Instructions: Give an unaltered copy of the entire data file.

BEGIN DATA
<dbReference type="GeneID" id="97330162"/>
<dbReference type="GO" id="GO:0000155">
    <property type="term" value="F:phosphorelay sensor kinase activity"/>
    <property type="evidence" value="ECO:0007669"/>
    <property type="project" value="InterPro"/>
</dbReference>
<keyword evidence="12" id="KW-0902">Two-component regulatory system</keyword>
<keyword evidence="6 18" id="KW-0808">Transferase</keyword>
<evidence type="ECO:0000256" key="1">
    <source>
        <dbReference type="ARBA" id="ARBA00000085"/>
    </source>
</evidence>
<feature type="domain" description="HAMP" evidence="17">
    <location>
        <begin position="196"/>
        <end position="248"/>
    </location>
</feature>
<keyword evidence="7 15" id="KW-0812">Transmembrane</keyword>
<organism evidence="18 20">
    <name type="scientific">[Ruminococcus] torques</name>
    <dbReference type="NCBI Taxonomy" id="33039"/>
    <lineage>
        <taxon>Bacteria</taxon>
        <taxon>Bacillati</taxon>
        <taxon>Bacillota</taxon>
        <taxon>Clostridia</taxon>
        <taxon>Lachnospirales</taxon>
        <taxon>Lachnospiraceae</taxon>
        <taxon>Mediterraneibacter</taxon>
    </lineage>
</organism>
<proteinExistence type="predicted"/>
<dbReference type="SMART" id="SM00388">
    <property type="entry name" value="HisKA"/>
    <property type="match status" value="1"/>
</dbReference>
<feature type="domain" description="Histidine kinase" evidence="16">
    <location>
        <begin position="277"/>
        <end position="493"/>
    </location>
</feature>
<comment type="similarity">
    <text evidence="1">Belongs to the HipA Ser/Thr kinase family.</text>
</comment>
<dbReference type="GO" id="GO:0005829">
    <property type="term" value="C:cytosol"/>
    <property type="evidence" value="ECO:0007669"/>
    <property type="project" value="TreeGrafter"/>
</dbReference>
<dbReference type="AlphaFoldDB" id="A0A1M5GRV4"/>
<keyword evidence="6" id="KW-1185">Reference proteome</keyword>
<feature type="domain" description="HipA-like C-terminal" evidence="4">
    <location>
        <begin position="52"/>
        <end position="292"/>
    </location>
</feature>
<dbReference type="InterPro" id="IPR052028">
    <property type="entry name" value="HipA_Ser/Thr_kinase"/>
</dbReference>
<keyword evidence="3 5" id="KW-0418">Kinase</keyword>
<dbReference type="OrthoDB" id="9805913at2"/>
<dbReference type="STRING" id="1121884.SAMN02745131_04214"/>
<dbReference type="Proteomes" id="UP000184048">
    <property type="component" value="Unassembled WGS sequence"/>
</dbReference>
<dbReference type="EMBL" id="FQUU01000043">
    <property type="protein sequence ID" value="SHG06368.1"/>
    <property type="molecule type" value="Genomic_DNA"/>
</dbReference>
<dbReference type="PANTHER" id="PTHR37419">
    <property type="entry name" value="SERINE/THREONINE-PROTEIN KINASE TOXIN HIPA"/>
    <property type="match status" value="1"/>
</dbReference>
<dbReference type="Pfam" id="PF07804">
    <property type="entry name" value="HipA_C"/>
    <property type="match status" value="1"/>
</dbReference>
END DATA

<dbReference type="GeneID" id="97330162"/>
<dbReference type="GO" id="GO:0000155">
    <property type="term" value="F:phosphorelay sensor kinase activity"/>
    <property type="evidence" value="ECO:0007669"/>
    <property type="project" value="InterPro"/>
</dbReference>
<keyword evidence="12" id="KW-0902">Two-component regulatory system</keyword>
<keyword evidence="6 18" id="KW-0808">Transferase</keyword>
<evidence type="ECO:0000256" key="1">
    <source>
        <dbReference type="ARBA" id="ARBA00000085"/>
    </source>
</evidence>
<feature type="domain" description="HAMP" evidence="17">
    <location>
        <begin position="196"/>
        <end position="248"/>
    </location>
</feature>
<keyword evidence="7 15" id="KW-0812">Transmembrane</keyword>
<organism evidence="18 20">
    <name type="scientific">[Ruminococcus] torques</name>
    <dbReference type="NCBI Taxonomy" id="33039"/>
    <lineage>
        <taxon>Bacteria</taxon>
        <taxon>Bacillati</taxon>
        <taxon>Bacillota</taxon>
        <taxon>Clostridia</taxon>
        <taxon>Lachnospirales</taxon>
        <taxon>Lachnospiraceae</taxon>
        <taxon>Mediterraneibacter</taxon>
    </lineage>
</organism>
<proteinExistence type="predicted"/>
<dbReference type="SMART" id="SM00388">
    <property type="entry name" value="HisKA"/>
    <property type="match status" value="1"/>
</dbReference>
<feature type="domain" description="Histidine kinase" evidence="16">
    <location>
        <begin position="277"/>
        <end position="493"/>
    </location>
</feature>
<comment type="similarity">
    <text evidence="1">Belongs to the HipA Ser/Thr kinase family.</text>
</comment>
<dbReference type="GO" id="GO:0005829">
    <property type="term" value="C:cytosol"/>
    <property type="evidence" value="ECO:0007669"/>
    <property type="project" value="TreeGrafter"/>
</dbReference>
<dbReference type="AlphaFoldDB" id="A0A1M5GRV4"/>
<keyword evidence="6" id="KW-1185">Reference proteome</keyword>
<feature type="domain" description="HipA-like C-terminal" evidence="4">
    <location>
        <begin position="52"/>
        <end position="292"/>
    </location>
</feature>
<dbReference type="InterPro" id="IPR052028">
    <property type="entry name" value="HipA_Ser/Thr_kinase"/>
</dbReference>
<keyword evidence="3 5" id="KW-0418">Kinase</keyword>
<dbReference type="OrthoDB" id="9805913at2"/>
<dbReference type="STRING" id="1121884.SAMN02745131_04214"/>
<dbReference type="Proteomes" id="UP000184048">
    <property type="component" value="Unassembled WGS sequence"/>
</dbReference>
<dbReference type="EMBL" id="FQUU01000043">
    <property type="protein sequence ID" value="SHG06368.1"/>
    <property type="molecule type" value="Genomic_DNA"/>
</dbReference>
<dbReference type="PANTHER" id="PTHR37419">
    <property type="entry name" value="SERINE/THREONINE-PROTEIN KINASE TOXIN HIPA"/>
    <property type="match status" value="1"/>
</dbReference>
<dbReference type="Pfam" id="PF07804">
    <property type="entry name" value="HipA_C"/>
    <property type="match status" value="1"/>
</dbReference>